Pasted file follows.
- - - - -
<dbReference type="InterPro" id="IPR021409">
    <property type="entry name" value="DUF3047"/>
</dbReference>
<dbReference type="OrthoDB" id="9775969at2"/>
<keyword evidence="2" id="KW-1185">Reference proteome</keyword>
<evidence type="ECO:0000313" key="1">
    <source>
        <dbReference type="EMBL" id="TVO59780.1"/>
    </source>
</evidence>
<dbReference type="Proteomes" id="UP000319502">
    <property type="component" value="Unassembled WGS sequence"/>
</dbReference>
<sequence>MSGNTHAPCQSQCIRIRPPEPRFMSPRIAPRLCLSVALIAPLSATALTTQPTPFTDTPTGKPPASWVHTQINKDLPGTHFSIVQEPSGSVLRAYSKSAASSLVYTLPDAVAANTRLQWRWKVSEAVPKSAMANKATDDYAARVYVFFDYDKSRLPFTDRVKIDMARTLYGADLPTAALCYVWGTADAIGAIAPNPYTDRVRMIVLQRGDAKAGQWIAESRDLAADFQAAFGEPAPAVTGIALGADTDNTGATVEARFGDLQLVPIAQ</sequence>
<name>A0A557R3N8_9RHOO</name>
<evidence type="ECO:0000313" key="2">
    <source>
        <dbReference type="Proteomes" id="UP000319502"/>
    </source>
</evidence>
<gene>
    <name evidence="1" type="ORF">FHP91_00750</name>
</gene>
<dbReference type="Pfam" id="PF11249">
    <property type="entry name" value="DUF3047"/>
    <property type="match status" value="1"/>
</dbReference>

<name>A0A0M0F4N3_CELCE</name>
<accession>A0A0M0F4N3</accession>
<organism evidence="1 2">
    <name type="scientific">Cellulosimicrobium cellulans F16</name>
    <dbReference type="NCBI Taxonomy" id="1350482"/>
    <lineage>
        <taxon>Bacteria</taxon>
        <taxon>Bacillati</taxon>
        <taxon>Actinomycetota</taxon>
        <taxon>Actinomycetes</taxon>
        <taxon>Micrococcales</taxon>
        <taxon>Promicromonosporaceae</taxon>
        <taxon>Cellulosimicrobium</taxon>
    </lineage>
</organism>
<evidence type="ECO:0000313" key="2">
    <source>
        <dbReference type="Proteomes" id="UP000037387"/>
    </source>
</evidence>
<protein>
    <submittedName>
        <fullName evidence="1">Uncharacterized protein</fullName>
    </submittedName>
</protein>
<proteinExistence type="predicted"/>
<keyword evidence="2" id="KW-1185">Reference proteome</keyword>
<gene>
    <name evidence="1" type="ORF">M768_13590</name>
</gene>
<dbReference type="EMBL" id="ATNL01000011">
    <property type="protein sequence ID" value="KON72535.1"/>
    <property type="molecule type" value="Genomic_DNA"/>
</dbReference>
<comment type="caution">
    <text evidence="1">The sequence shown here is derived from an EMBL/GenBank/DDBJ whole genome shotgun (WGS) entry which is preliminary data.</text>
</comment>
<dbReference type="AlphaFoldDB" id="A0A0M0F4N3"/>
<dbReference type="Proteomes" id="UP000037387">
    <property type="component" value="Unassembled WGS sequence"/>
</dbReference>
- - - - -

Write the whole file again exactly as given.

<dbReference type="InterPro" id="IPR021409">
    <property type="entry name" value="DUF3047"/>
</dbReference>
<dbReference type="OrthoDB" id="9775969at2"/>
<keyword evidence="2" id="KW-1185">Reference proteome</keyword>
<evidence type="ECO:0000313" key="1">
    <source>
        <dbReference type="EMBL" id="TVO59780.1"/>
    </source>
</evidence>
<dbReference type="Proteomes" id="UP000319502">
    <property type="component" value="Unassembled WGS sequence"/>
</dbReference>
<sequence>MSGNTHAPCQSQCIRIRPPEPRFMSPRIAPRLCLSVALIAPLSATALTTQPTPFTDTPTGKPPASWVHTQINKDLPGTHFSIVQEPSGSVLRAYSKSAASSLVYTLPDAVAANTRLQWRWKVSEAVPKSAMANKATDDYAARVYVFFDYDKSRLPFTDRVKIDMARTLYGADLPTAALCYVWGTADAIGAIAPNPYTDRVRMIVLQRGDAKAGQWIAESRDLAADFQAAFGEPAPAVTGIALGADTDNTGATVEARFGDLQLVPIAQ</sequence>
<name>A0A557R3N8_9RHOO</name>
<evidence type="ECO:0000313" key="2">
    <source>
        <dbReference type="Proteomes" id="UP000319502"/>
    </source>
</evidence>
<gene>
    <name evidence="1" type="ORF">FHP91_00750</name>
</gene>
<dbReference type="Pfam" id="PF11249">
    <property type="entry name" value="DUF3047"/>
    <property type="match status" value="1"/>
</dbReference>

<name>A0A0M0F4N3_CELCE</name>
<accession>A0A0M0F4N3</accession>
<organism evidence="1 2">
    <name type="scientific">Cellulosimicrobium cellulans F16</name>
    <dbReference type="NCBI Taxonomy" id="1350482"/>
    <lineage>
        <taxon>Bacteria</taxon>
        <taxon>Bacillati</taxon>
        <taxon>Actinomycetota</taxon>
        <taxon>Actinomycetes</taxon>
        <taxon>Micrococcales</taxon>
        <taxon>Promicromonosporaceae</taxon>
        <taxon>Cellulosimicrobium</taxon>
    </lineage>
</organism>
<evidence type="ECO:0000313" key="2">
    <source>
        <dbReference type="Proteomes" id="UP000037387"/>
    </source>
</evidence>
<protein>
    <submittedName>
        <fullName evidence="1">Uncharacterized protein</fullName>
    </submittedName>
</protein>
<proteinExistence type="predicted"/>
<keyword evidence="2" id="KW-1185">Reference proteome</keyword>
<gene>
    <name evidence="1" type="ORF">M768_13590</name>
</gene>
<dbReference type="EMBL" id="ATNL01000011">
    <property type="protein sequence ID" value="KON72535.1"/>
    <property type="molecule type" value="Genomic_DNA"/>
</dbReference>
<comment type="caution">
    <text evidence="1">The sequence shown here is derived from an EMBL/GenBank/DDBJ whole genome shotgun (WGS) entry which is preliminary data.</text>
</comment>
<dbReference type="AlphaFoldDB" id="A0A0M0F4N3"/>
<dbReference type="Proteomes" id="UP000037387">
    <property type="component" value="Unassembled WGS sequence"/>
</dbReference>